Tutoring crackdown: Beijing steps in to broker refunds on behalf of parents
After Beijing banned for-profit tutoring, parents asked for their money back. Now the government is stepping in to ensure they can actually get it.
On Wednesday, China’s Ministry of Education issued guidelines (in Chinese) on how parents and tutoring companies can resolve disputes over fees and refunds less than a day after embattled U.S.-listed tutoring giant OneSmart Education (NYSE: ONE) folded due to spiraling debt.
The guidelines are in the form of a standardized contract, titled “Contract for primary-secondary after-school tutoring” (Word doc here, in Chinese), to be used henceforth when parents purchase non-core subject courses from tutoring companies (core subject courses are not legal anymore). The contract outlines the rights and obligations of both parents and tutoring companies, along with the terms in which parents can request refunds.
Many of these terms are generous to the parents, acting as a kind of consumer protection clause. Under the new contract, tutoring companies must refund parents and pay a percentage in damages if:
- They alter the teaching conditions such as the teacher or the manner of teaching without written consent.
- Their license expires, gets revoked, or they’re forced to close.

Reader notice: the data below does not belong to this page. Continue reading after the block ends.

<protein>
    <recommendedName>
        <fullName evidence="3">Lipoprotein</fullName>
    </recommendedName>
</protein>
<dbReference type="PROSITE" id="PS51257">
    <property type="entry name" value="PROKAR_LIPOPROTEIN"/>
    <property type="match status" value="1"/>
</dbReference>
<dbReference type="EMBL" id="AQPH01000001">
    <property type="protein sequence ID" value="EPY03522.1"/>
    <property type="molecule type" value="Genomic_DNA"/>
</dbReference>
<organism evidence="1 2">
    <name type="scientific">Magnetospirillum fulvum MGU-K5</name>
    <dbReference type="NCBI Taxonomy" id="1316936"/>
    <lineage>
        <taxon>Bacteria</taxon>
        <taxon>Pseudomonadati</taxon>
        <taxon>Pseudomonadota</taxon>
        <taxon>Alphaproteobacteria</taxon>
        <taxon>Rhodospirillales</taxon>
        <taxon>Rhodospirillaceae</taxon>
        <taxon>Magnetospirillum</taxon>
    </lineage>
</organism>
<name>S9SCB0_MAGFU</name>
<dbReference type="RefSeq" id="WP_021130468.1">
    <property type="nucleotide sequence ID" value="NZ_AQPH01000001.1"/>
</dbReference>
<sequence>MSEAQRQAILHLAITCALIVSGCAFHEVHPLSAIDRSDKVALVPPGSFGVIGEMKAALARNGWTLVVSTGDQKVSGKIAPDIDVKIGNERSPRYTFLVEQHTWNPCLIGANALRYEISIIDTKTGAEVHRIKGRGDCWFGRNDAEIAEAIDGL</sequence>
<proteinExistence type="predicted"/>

- They fail to deliver on things they have promised in brochures and promotional material.
- They outsource the training classes to a third party.
The announcement was billed as a continuation of the “double alleviation” policy 双减“政策 (PDF here, in Chinese) from late July, which ordered all after-school tutoring companies to register as nonprofits by the end of the year. That set off a cascade of industry changes as education companies laid off workers, revamped their business models, and offered new services such as classes for parents.
But many parents simply want their money back. On Monday, they lined up in the rain outside the Shanghai headquarters of OneSmart Education to demand refunds and unpaid salaries. The company filed for bankruptcy a day later, citing the harsh regulatory landscape. It then sent a letter to parents with instructions to register their refund claims.
Requests for tuition refunds and salaries are mounting at other tutoring companies, including New Oriental Education, Gaotu Techedu, TAL Education, and Zhangmen Education. Previously, each company would set its own terms for how to refund fees. The standardized contract offers parents a legal ballast to litigate these claims in court if need be.
The new contract does not apply to parents who have already purchased services, so the government has not yet legislated a cleanup for the biggest mess left behind by the tutoring bans. But the new contract and the government push behind it indicates Beijing’s willingness to get its hands dirty to protect consumers. Last month, the Ministry of Education ordered all tutoring companies to halt new enrollments and fee collections until they had registered as nonprofits.
As the Chinese government targets a range of industries for rectification, such as the precarious real estate sector, the question is whether, and to what extent, Beijing will step in to save consumers.
Author: Chang Che, SupChina